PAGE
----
We arrived at the orphanage outside of Akumodon shortly before the end of the Ghana - US World Cup match to find a group of 10 orphans shouting “Misthy, Misthy, Misthy”, which was the director of the orphanage that had come to Kumasi by trotro to pick us up, despite his significant walking impairment due to having polio as a child. Misthy Cee has obviously learned how to overcome his disability, not only to better his own life, but to have such a positive impact on over 40 orphaned children through his project.
Once we were unloaded off the trotro, we headed to the orphanage, where we gathered around a small radio with about 25 children to listen to the remaining match by the3 light of a lantern because their generator was being repaired. Although it was disappointing to hear the US lose the match, the excitement in the children as they danced around after the winning goal and when the time expired and Ghana has synched their victory, made up for it.
There is no electricity at the orphanage because the generator was not working, but not watching the match didn’t seem to matter to the children at all. We learned more about the project from Misthy during the rest of the evening and found out that he has also built and runs a school near the orphanage to ensure the children also had a good education while in his care.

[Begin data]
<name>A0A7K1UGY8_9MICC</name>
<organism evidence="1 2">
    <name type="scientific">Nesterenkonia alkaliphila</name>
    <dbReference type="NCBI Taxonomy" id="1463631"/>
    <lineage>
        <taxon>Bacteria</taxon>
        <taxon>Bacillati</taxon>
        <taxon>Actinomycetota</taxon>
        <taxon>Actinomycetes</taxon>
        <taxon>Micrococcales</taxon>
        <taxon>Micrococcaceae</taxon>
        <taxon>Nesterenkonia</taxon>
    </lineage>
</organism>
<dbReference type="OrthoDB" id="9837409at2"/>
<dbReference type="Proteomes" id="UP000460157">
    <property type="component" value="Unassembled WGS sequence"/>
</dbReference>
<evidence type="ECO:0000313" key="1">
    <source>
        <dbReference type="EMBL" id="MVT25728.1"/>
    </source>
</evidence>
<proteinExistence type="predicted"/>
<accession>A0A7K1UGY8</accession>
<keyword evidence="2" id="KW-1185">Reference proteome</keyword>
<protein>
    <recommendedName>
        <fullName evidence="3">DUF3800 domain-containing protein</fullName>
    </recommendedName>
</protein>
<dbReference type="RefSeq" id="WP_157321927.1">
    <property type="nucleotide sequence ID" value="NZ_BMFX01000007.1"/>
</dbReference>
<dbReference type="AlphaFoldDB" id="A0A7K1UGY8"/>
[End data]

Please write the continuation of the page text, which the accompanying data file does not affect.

The next morning, we awoke to the sounds of the children playing outside. They certainly rise early and have a lot of energy, even before breakfast. Because Misthy has intermittent water problems, there was currently no running water at the orphanage, so he is working on getting a polytank installed in the orphanage, but fluctuating costs and transportation logistics are delaying the project. So after a bucket shower, we went out to visit with the children, their caretaker “Papa” was cooking a breakfast of banku and pine nut stew for them in very large pots outside, over a fire. Misthy told us that he is working on obtaining funds to build a kitchen and dining hall, because it is not good to have to cook food on an open flame outside and have the children eat outside also. He also expressed the fact that they are only eating 2 meals a day, instead of the normal 3 meals that they should be eating, but with rising food prices, it is all they can afford. However, the children seemed happy to have the meal they were getting without any complaints.
After breakfast, the children played while Misthy told us more about his challenges with funding and how he was so grateful for all of the people that supported his orphanage. He told us that he knew how hard it was to survive with a disadvantage so he wanted to help others that had not just physical disadvantages, but any disadvantage in life. He was definitely assisting the 45 children in his orphanage overcome their disadvantages and live happier and better lives.
Sarah and four other In-the-Field Travelers are currently in Ghana before they are making their way to Mali and Burkina Faso. They'll be visiting more than 30 GlobalGiving projects in the next month. Follow their adventures at http://itfwa.wordpress.com/.